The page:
Archive for June, 2016

Heading west out to red desert country – WRONG – the red desert has turned green, and that is not a political statement. Plenty of rain and the country looks like parts of England and Scotland, well almost. Those who have been to Silverton will probably remember the vista from the Mundi Mundi look-out – ochre red soil, blazingly blue sky and the curvature of the earth clearly visible.  Not on our visit, it was green with grey skies. . .

Broken Hill - Green Desert from Mundi Mundi look-out 01 - 21 June 2016

. . . and there were plenty of very big puddles to get lost in.

Little Topar - Mud - 19 June 2016

We did however get to do some cycling, and got into conversation with a Broken Hill lady cyclist who organizes an annual Big Bike Ride for riders from all parts of Australia.  This year the ride was to be over 800km all on back country dirt roads.  We quickly ended the conversation and promptly rode into town for coffee and cake.

Broken Hill - Faye at Silver City Hwy sign - 22 June 2016

Wilcannia, another sad town like Bourke, where everything is either shuttered, protected with high fences and barbed wire or closed completely – an indigenous youth problem that the community is struggling to deal with. Despite this, the town is in a fighting mood and the bridge over the Darling, the main route to Broken Hill, is being blockaded in a series of rolling closures of 20 minutes each day. Even with all the rain the Darling River is almost dry due to the excessive water taken by cotton farmers upstream in Queensland, especially at Cubbie station now 80% Chinese owned.  Good On Ya Wilcannia, we support your efforts to save the river.

Wilcannia - Darling River Bridge Blockade - 17 June 2016

White Cliffs was nothing like I imagined – I thought it was flat country but has several hills that actually have whitish cliffs – it figures I guess. The Hills, one called Turley Hill, have dugout homes built into the cliff faces – and have interesting addresses.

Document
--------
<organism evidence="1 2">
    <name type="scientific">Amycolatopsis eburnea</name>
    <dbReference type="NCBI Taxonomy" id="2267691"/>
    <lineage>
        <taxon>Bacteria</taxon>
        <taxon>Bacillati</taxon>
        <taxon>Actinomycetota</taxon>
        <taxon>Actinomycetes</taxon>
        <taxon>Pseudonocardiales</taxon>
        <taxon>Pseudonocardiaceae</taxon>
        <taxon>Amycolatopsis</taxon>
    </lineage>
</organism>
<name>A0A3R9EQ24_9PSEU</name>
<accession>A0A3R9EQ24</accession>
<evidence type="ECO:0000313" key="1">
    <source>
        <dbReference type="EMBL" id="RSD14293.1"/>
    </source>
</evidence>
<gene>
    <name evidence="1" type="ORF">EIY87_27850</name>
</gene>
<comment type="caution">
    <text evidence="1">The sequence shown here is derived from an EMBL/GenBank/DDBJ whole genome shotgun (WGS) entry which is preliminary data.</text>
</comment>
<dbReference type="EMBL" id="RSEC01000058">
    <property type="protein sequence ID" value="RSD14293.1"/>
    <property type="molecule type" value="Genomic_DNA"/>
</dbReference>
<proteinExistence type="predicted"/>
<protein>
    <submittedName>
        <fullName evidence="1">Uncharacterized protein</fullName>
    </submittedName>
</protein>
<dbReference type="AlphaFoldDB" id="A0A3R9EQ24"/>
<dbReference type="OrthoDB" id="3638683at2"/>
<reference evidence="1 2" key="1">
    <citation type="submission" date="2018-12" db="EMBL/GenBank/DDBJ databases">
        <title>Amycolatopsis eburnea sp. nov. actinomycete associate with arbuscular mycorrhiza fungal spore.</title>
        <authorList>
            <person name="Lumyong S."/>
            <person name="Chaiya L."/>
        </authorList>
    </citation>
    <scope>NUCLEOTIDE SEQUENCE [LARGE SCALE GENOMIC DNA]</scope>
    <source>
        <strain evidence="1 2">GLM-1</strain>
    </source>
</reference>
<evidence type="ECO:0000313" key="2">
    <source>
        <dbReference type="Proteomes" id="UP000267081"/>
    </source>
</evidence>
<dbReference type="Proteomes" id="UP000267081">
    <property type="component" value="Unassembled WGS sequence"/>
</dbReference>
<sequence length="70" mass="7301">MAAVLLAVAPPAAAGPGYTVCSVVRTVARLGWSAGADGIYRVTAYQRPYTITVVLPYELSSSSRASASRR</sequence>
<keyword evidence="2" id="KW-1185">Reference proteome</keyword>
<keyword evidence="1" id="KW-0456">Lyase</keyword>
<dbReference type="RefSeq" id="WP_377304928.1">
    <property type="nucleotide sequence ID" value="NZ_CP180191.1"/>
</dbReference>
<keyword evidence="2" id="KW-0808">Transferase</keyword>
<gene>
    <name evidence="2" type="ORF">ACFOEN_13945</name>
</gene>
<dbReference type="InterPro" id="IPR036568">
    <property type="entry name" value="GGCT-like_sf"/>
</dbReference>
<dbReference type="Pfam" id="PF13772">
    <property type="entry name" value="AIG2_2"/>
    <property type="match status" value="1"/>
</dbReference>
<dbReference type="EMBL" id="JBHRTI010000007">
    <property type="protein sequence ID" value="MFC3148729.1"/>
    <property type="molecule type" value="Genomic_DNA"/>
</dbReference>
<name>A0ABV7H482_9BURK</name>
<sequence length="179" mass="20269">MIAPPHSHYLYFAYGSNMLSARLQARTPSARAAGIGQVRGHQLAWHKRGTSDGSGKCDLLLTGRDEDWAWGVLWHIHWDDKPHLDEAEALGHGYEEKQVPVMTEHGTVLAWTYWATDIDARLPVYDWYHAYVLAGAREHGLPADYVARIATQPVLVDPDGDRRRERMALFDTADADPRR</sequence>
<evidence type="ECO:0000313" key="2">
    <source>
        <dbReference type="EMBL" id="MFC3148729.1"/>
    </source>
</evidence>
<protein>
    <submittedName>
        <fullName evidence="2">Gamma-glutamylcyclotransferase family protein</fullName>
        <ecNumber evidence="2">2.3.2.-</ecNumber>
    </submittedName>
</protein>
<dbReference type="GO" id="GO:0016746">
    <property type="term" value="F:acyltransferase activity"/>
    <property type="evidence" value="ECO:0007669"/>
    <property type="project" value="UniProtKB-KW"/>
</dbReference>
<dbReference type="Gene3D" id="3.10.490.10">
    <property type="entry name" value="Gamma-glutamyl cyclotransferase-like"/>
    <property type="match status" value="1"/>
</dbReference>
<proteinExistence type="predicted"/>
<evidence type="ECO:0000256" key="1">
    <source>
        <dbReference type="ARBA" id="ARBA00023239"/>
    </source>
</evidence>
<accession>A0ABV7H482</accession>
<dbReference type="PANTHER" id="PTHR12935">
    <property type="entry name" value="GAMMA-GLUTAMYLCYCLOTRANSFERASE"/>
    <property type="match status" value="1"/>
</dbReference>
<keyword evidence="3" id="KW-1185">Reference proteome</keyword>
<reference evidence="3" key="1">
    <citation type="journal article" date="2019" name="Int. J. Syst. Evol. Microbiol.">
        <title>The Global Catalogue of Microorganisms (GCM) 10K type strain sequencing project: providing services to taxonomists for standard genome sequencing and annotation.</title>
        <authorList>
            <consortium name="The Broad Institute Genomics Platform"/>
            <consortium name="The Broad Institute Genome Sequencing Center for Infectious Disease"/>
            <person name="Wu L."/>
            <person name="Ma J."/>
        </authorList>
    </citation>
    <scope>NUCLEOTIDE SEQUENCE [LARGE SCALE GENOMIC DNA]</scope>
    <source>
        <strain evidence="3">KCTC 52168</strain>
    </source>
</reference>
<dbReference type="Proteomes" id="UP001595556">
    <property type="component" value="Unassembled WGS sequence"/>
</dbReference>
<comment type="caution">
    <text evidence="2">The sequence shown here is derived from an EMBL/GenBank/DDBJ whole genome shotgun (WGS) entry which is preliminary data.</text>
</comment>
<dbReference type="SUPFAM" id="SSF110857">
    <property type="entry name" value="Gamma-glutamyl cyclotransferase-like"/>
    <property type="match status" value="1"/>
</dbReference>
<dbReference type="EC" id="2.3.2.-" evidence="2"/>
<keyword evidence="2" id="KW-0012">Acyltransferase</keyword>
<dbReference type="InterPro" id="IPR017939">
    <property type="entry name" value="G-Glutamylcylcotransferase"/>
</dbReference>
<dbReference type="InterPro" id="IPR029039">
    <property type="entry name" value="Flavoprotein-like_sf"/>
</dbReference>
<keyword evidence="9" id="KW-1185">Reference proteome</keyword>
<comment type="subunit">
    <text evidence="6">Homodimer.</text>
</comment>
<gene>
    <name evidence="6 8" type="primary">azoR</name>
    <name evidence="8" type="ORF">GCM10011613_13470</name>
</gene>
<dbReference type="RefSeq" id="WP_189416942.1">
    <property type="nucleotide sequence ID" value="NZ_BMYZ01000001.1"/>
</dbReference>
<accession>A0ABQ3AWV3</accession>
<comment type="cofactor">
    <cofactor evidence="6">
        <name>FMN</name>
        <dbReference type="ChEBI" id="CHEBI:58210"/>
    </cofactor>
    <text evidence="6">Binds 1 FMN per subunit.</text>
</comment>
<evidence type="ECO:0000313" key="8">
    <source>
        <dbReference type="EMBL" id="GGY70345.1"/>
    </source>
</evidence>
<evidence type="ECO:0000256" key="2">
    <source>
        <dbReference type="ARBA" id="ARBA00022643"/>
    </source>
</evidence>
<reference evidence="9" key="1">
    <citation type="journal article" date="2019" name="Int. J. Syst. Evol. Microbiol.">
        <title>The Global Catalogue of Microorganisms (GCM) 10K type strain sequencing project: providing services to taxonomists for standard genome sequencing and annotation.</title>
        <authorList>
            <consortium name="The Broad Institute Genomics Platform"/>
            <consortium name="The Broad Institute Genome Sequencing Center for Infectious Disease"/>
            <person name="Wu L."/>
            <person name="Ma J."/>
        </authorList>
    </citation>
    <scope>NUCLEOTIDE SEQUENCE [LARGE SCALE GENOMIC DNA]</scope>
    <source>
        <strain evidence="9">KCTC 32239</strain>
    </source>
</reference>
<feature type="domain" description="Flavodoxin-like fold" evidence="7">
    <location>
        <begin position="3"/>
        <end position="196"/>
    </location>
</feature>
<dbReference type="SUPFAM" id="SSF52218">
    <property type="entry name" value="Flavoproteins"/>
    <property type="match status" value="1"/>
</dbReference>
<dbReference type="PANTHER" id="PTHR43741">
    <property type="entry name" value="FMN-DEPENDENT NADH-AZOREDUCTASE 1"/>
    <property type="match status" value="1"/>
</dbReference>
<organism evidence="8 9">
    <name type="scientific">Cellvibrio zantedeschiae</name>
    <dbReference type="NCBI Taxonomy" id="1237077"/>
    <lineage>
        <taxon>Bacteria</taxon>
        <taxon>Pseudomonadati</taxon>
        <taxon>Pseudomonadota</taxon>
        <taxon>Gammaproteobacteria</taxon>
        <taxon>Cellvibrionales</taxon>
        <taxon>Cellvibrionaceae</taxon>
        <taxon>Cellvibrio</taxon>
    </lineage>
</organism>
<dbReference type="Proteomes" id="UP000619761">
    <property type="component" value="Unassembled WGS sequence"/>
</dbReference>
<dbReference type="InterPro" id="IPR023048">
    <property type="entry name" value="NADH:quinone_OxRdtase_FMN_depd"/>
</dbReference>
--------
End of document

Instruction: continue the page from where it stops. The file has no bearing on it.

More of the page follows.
White Cliffs - Dugout Home 04 - 18 June 2016

Peterborough is a former large regional railway maintenance centre and has four Locos that standing at each of the main roads coming into Peterborough – we did a 14km walk that visited each loco – its amazing what strange things we do while travelling.


Petersborough turned on the cold – not quite snow but close enough.



. . . and finally this week to Port Augusta, gateway to the Flinders Ranges and Wilpena pound.  At the moment there are warnings posted of slow moving military vehicles going to the El Alamein Army Base – we have seen dozens of large trucks, 4WD’s, Chinook helicopter shuttles and containers on low loader trucks – the Base has a double width high fence with razor wire and lighting – now what’s that all about ? surely not a Brexit contingency force !

Hopefully the weather will be warmer for a cycle ride tomorrow on the paths that traverse Port Augusta and take us to the Australian Arid Lands Botanic Gardens.









I am not often surprised when doing a routine task but something out of the ordinary really set me off to do further research while in Broken Hill this past week.